2020 Triumph Tiger 900 GT / GT Pro Specifications

Engine & Drivetrain:
Engine: Liquid-cooled, 12-valve, DOHC, inline 3-cylinder
Displacement: 888 cc
Bore x Stroke: 78 mm x 61.9 mm
Compression: 11.27:1
Max Power EC: 93.9 hp (70 kW) @ 8,750 rpm
Max Torque EC: 64 lb-ft @ 7,250 rpm
System: Multi-point sequential electronic fuel injection
Exhaust: Stainless steel 3-into-1 header system, side mounted stainless steel silencer
Final Drive: O-ring chain
Clutch: Wet, multi-plate
Gearbox: 6-speed
Chassis:
Frame: Tubular steel frame, bolt-on subframe
Swingarm: Twin-sided, cast aluminum alloy
Rake: 24.6º
Trail: 5.24 in (133.3 mm)
Front Suspension/Travel: Marzocchi 45 mm upside down forks, manual rebound and compression damping adjustment/ 7.08 in (180 mm)
Rear Suspension/Wheel Travel: Marzocchi rear suspension unit, manual preload (electronically adjustable preload on GT Pro) and rebound damping adjustment/ 6.69 in (170 mm)
Front Brakes: Twin 320 mm floating discs, Brembo Stylema 4-piston Monobloc calipers. Radial front master cylinder, Multi-mode ABS, Optimized Cornering ABS.
Rear Brakes: Single 255 mm disc. Brembo single-piston sliding caliper, Multi-mode ABS, Optimized cornering ABS
Front Wheel: Cast alloy, 19 x 2.5 in
Rear Wheel: Cast alloy, 17 x 4.25 in
Front Tire: 100/90-19
Rear Tire: 150/70R17
Dimensions & Capacities:
Width Handlebars: 36.61 in (930 mm)
Height Without Mirror: 55.51-57.48 in (1,410-1,460 mm)
Seat Height: 31.88-32.67 in (810-830 mm)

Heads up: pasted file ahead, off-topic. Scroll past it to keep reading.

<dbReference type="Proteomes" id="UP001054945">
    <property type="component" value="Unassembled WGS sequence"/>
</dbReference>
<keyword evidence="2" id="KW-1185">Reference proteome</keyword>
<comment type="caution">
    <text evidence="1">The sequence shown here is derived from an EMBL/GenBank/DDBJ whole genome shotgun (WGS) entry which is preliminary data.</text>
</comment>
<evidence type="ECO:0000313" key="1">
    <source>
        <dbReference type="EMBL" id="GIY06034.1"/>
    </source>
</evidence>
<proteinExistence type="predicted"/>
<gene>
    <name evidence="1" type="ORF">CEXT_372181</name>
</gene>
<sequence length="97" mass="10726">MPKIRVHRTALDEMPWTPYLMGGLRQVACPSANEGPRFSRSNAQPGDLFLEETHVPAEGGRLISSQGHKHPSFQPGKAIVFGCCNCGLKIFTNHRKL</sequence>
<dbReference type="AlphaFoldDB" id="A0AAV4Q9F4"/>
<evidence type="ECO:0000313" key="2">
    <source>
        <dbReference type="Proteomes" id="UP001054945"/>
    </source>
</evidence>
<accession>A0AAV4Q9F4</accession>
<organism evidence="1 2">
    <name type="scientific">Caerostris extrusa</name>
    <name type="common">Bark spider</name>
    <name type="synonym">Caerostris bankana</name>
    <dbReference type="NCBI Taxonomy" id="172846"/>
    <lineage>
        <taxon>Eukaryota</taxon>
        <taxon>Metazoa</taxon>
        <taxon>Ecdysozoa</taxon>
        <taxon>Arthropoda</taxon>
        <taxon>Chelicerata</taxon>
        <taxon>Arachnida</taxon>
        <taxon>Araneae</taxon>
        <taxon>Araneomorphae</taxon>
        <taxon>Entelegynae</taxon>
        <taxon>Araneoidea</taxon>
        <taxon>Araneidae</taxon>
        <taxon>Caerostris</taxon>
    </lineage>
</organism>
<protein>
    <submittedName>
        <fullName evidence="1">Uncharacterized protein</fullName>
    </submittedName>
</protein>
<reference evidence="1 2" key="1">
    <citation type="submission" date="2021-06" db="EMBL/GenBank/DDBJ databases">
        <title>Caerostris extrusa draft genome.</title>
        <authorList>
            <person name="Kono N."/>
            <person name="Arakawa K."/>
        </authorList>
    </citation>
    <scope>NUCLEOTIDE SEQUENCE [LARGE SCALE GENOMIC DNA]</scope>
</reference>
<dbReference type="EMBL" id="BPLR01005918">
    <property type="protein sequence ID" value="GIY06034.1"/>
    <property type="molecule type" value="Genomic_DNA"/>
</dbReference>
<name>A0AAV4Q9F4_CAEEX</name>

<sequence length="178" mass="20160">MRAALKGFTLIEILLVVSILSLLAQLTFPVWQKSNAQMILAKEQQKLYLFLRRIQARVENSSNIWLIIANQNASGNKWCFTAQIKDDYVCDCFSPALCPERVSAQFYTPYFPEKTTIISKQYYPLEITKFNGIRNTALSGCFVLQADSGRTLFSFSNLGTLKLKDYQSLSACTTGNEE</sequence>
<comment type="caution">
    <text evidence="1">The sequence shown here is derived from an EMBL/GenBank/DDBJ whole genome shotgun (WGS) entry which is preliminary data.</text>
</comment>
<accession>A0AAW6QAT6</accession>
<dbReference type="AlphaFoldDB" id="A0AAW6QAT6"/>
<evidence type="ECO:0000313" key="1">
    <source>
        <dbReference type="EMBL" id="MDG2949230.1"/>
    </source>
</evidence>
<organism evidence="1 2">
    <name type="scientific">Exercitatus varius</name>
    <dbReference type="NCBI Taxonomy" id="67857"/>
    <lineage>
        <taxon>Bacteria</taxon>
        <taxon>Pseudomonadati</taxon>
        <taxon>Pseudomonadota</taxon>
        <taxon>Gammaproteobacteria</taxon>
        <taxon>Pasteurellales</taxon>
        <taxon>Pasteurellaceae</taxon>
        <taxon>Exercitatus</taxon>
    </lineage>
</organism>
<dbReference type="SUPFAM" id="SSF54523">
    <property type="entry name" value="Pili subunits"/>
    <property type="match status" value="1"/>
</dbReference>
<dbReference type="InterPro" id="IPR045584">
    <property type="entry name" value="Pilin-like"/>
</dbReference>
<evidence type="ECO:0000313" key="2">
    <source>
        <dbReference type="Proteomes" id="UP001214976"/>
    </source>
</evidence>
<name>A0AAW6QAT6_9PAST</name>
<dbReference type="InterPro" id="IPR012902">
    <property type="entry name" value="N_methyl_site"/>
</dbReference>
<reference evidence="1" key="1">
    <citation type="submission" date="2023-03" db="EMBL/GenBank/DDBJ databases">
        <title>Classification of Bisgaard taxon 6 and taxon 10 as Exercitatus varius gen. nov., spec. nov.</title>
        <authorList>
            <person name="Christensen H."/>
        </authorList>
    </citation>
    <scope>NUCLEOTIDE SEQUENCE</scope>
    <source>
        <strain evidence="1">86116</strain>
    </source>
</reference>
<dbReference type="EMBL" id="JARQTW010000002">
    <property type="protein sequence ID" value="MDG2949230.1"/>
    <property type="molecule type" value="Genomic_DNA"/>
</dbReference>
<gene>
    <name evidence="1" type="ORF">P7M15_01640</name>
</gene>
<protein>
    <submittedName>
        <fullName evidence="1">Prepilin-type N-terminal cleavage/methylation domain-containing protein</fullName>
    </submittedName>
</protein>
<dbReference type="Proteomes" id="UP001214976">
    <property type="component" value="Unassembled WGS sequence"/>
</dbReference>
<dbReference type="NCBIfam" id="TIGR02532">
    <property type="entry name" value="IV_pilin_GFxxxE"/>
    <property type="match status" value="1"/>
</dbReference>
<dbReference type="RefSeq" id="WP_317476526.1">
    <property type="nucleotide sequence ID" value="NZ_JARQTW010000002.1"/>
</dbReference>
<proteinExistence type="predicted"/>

Wheelbase: 61.25 in (1,556 mm)
Dry Weight: 427 lbs (194 kg), GT Pro: 436.51lbs (198 kg)
Tank Capacity: 5.28 US gal (20 L)
Top Speed: 125 mph
Details:
Instrument Display and Functions: 7" TFT multi­functional instrument pack with digital speedometer, trip computer, digital tachometer, gear position indicator, fuel gauge, service indicator, ambient temperature, clock and Riding Modes.
Color: Pure White, Sapphire Black, Korosi Red
Price: TBD
TJ Hinton
T.J got an early start from his father and other family members who owned and rode motorcycles, and by helping with various mechanical repairs throughout childhood. That planted a seed that grew into a well-rounded appreciation of all things mechanical, and eventually, into a formal education of same. Though primarily a Harley rider, he has an appreciation for all sorts of bikes and doesn't discriminate against any particular brand or region of origin. He currently holds an Associate's degree in applied mechanical science from his time at the M.M.I.  Read More
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All images featured on this website are copyrighted to their respective rightful owners. No infringement is intended. Image Source: triumphmotorcycles.com, ducati.com

Press release